Nightwood (2119 S. Halsted St.), the second restaurant from Lula Cafe co-owner’s Amalea Tshilds and Jason Hammel and partners Kevin Heisner and Matt Eisler, is set to debut in Chicago’s Pilsen neighborhood. I sat down with Hammel last December in anticipation of the opening to talk about Lula, his cooking philosophy, and the new restaurant. In the following podcast interview he talks about his old writing mentor, the late David Foster Wallace, the impromptu ping pong games in the basement during the early years at Lula, and the importance of the French Laundry cookbook. I apologize for the background noise on this one as we recorded it in the busy front room of Lula cafe. Enjoy. Advertisements
Is getting four hours of sleep a night the secret to staying young? What does snail caviar taste like? Can you wear a punk rock t-shirt and jeans to dinner at the four star restaurant Avenues at the Peninsula hotel? All these answers and more can be found in our recent podcast interview with chef Curtis Duffy of Avenues. Duffy, formerly of Charlie Trotter’s, Trio, and Alinea, is putting out food on par with those giants and is one of Chicago’s most promising young chefs.
L20 was recently named best restaurant in America by Esquire magazine. I sat down with L20’s chef Laurent Gras recently to see how things are going post-award. In this podcast, Gras talks about why French chefs come to America, his life-threatening bicycle accident, his gadget obsessions, and the technical and creative inspiration behind his cooking.
If, as restaurant lore suggests, many chefs come from the ranks of artists, bandits and miscellaneous misfits, then Marcus Samuelsson, executive chef of C-House (166 E. Superiorr) and Marc Burger at Macy’s on State is, by comparison, a prince. The youngest chef to receive three stars from the New York Times, he’s also an entrepreneur, a TV personality, a cookbook author and a tireless ambassador for Swedish and African culinary and cultural heritage. He’s as much an intellectual as he is a master culinary craftsman. More importantly, those of you who read my burger round-up a few weeks ago know he also makes a mean grilled patty. Samuelsson was in town last week to work on some new dishes at C-House and I caught up with him to see what’s on his mind. Enjoy.
Everyone knows drummers are different, and Randy Zweiban, former cymbal sockin’ chef of the upcoming Province, is no exception. He’s no Food Network driven flash-in-the-pan blowing through job after job. Zweiban’s a serial monogamist who spent 7 years working with Norman Van Aken in Miami and a decade at Nacional 27. Now he’s about to debut Province, a Spanish and Latin influenced American cuisine based restaurant. In this podcast interview, Zweiban talks about his days gigging at CBGB’s, noshing in New York City, and opening a restaurant at the “worst time in 150 years”. Enjoy.
As they say in the stock market, past results are no guarantee of future success. That being said, the crew from Avec and Blackbird seems to do pretty well each time out. As a result, the expectations for their newest venture The Publican (845 W. Fulton Market) which opens on September 15, are pretty steep. The man who will be helming that ship is chef Brian Huston. I recently sat down with Huston for this podcast to talk about his early days working on the opening crew at Blackbird, how ruining a Thanksgiving turkey almost ruined him, his love of Chicago sports, and how menu testing for The Publican at executive chef Paul Kahan’s house went awry after a few two many beers. Enjoy the interview.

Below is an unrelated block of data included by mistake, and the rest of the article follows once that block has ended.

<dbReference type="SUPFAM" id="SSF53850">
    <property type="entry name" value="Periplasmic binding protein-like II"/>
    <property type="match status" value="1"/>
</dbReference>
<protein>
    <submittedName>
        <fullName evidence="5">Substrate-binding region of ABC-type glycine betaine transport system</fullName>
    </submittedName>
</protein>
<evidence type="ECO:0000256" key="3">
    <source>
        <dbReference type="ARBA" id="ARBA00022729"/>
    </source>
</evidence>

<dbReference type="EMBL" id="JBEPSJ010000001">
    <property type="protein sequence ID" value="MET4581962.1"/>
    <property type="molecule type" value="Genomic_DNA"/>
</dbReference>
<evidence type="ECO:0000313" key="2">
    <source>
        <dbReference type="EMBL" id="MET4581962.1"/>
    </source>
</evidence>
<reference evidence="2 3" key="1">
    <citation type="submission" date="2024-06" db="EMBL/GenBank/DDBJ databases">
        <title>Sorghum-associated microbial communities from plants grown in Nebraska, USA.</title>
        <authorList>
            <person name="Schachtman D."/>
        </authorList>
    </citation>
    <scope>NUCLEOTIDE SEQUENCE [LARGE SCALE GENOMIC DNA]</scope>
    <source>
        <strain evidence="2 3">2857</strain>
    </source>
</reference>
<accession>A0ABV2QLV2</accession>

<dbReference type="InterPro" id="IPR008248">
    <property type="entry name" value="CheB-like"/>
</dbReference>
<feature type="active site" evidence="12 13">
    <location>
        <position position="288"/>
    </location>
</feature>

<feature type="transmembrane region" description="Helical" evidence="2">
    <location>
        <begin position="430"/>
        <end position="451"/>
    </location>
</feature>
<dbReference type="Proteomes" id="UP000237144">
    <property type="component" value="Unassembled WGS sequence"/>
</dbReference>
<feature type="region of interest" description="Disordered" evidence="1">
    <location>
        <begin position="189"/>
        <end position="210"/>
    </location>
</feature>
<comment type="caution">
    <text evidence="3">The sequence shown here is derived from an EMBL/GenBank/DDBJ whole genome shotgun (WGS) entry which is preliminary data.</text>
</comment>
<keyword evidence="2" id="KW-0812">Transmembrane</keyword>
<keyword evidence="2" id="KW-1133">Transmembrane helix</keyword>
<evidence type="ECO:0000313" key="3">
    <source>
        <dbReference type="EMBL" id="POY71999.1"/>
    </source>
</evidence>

You wouldn’t throw a summer bbq and break out a can of Niblets for your guests during sweet corn season, would you? So why do you still drink that way? In this podcast I sit down with Bridget Albert, chief mixologist for Southern Wine and Spirits, and most recently author of the newly released cocktail book, Market Fresh Mixology, to answer that question. We also talk about the history of the Mojito, Albert’s bootlegging grandparents, and discuss the controversy over the terms mixologist and bar chef. Cheers!
Founded in 1880, Commander’s Palace in New Orleans is one of the most celebrated and revered restaurants in the United States. Paul Prudhomme, Emeril Legasse, and Jamie Shannon are just a few of the chefs to helm its storied kitchen. Chef Tory McPhail is the current captain of the ship. He was in Chicago last month for the National Restaurant Show and we caught up with him to talk about being a steward of such a culinary legacy, what it was like living on Bourbon Street as a 19 year old line cook with an endless supply of Abita beer, the impact of Hurricane Katrina and the untimely death of his mentor Shannon, and the house moonshine at Commander’s.
Chef Jose Garces trained under Nuevo Latino master Douglas Rodriguez (chef/owner of DeLaCosta in Chicago) and Buddakan and Morimoto owner Stephen Starr forging an incredible knowledge of both the business and culinary sides of the restaurant industry. Now he’s building a boutique empire of his own. After a few restaurant openings in Philly, he’s landed back in his hometown (born and raised on the Northwest side and a Kendall college grad) to open a mod tapas style joint Mercat a la Planxa (638 South Michigan Ave. , 312-765-0524) in the Blackstone Hotel. In this podcast, the Chicago born and raised Philly resident Garces answers one of the culinary life’s most savory questions: Which is superior, the Italian beef or the Philly cheesesteak?
With sommelier Scott Tyree’s departure for Hart Davis Hart last year and Rick Tramonto splitting time on his Cenitare restaurant projects (though he’s still very much involved at TRU), we wondered how TRU restaurant was faring. Turns out it’s in the able hands of chef de cuisine Tim Graham and wine director and sommelier Chad Ellegood. In this podcast I get to know Ellegood and Graham a bit and we discuss their new paradigm shifting wine service and the future of cooking at TRU.